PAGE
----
OSHA fines N.Y. company after hydrochloric acid spill

RP news wires, Noria Corporation
Tags: workplace safety

A North Collins, N.Y., manufacturer of consumer cleaning products faces a total of $272,900 in proposed fines from the U.S. Department of Labor's Occupational Safety and Health Administration (OSHA) for a variety of alleged health and safety hazards following a September 7, 2006, hydrochloric acid spill. Crescent Marketing Inc., doing business as Crescent Manufacturing, was cited for a total of 39 alleged violations of health and safety standards and for failing to correct a hazard cited in a previous OSHA inspection.

"Our inspections found serious deficiencies in the company's emergency response program, including an incomplete emergency response plan, untrained responders, lack of respirator procedures and absence of medical consultations for employees who showed signs of possible exposure to hazardous substances," said Art Dube, OSHA's area director in Buffalo. "In addition, we identified a range of other hazards at the plant including conditions that had been cited in earlier OSHA inspections."

The company was issued three willful citations, carrying $148,500 in proposed fines, for failing to provide medical evaluations, fit-testing and training to employees on respirator use. OSHA defines a willful violation as one committed with an intentional disregard of, or plain indifference to, requirements of the Occupational Safety and Health Act. Seven repeat citations, with $40,400 in proposed fines, were issued for lack of hand protection, eyewash facilities and hazard communication training for employees working with hazardous substances; lack of hazardous energy control procedures and training; and electrical hazards. OSHA cited Crescent Manufacturing for similar hazards in 2004 and 2006.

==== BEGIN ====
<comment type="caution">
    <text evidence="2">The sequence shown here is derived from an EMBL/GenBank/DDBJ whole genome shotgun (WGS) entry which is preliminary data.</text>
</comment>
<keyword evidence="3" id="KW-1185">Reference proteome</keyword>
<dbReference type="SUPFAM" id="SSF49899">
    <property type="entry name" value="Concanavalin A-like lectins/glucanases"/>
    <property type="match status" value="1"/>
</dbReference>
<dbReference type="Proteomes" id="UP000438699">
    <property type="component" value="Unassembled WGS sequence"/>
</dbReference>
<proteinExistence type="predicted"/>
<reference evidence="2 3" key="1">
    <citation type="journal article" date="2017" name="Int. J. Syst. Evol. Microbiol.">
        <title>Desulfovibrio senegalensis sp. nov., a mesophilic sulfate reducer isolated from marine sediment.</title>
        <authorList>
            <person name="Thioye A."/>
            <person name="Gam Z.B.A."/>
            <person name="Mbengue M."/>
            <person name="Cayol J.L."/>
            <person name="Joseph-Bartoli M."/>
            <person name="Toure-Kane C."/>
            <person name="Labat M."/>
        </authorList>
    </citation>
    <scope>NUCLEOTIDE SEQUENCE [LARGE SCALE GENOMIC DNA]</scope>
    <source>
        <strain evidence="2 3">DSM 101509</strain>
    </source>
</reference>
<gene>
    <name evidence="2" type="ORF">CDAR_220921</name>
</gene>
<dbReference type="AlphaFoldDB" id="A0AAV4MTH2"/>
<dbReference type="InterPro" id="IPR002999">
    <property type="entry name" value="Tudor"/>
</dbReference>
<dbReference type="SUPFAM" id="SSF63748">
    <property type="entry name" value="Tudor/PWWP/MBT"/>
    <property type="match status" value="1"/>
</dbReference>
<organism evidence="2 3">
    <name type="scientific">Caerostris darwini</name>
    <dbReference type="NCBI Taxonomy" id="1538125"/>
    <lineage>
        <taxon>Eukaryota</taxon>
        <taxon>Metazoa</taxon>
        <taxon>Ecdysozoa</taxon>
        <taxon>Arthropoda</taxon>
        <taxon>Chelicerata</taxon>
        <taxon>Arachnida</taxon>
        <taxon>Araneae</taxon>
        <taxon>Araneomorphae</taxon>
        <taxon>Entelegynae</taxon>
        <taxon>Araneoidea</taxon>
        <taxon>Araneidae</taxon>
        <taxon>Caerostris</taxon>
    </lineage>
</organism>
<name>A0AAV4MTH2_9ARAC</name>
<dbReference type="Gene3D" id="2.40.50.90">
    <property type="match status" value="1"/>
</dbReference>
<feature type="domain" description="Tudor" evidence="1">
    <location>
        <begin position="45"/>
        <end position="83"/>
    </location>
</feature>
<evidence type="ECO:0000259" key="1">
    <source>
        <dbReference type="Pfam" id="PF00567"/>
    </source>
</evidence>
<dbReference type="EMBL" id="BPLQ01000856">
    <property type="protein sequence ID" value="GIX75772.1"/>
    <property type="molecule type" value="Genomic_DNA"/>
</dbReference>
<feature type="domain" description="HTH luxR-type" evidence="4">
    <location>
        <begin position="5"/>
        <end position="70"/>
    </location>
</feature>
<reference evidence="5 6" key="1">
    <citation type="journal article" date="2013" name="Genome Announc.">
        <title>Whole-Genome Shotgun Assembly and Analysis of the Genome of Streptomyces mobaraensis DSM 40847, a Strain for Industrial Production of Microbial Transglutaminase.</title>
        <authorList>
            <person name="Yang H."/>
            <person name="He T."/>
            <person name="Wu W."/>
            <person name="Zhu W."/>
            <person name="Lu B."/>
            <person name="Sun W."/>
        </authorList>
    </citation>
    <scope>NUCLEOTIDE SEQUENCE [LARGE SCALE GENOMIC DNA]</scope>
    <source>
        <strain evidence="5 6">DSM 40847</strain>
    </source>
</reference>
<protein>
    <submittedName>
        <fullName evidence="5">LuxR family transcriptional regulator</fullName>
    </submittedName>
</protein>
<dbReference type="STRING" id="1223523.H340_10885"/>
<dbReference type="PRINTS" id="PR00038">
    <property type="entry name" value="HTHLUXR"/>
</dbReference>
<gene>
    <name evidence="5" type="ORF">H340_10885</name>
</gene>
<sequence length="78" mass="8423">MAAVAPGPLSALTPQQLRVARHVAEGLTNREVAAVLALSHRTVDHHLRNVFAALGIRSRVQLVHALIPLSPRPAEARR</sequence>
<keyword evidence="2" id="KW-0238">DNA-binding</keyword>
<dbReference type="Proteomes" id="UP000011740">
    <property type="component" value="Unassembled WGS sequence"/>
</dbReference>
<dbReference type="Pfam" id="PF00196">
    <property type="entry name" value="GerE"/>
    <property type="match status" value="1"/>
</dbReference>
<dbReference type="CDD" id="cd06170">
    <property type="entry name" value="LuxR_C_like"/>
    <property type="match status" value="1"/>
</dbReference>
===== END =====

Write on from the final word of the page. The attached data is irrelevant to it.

Forty-one serious violations, with $58,000 in proposed fines, were issued for the emergency response deficiencies as well as for hazards involving blocked aisles, obstructed exit access, unsecured materials and equipment, powered industrial trucks, machine guarding, compressed gas storage and additional electrical hazards. A serious citation is issued when death or serious physical harm is likely to result from a hazard about which the employer knew or should have known.

The company was fined an additional $24,000 for failing to correct a specific hazard cited in a previous OSHA inspection. Although it had agreed, following a 2006 OSHA inspection, to provide quick drenching shower facilities in the facility's "clean room," these were not provided.

One other than serious citation, with a $2,000 proposed fine, was issued for incomplete recording of work-related injuries and illnesses.

The company has 15 business days from receipt of the citations to request and participate in an informal conference with OSHA's area director in Buffalo or to contest them before the independent Occupational Safety and Health Review Commission.


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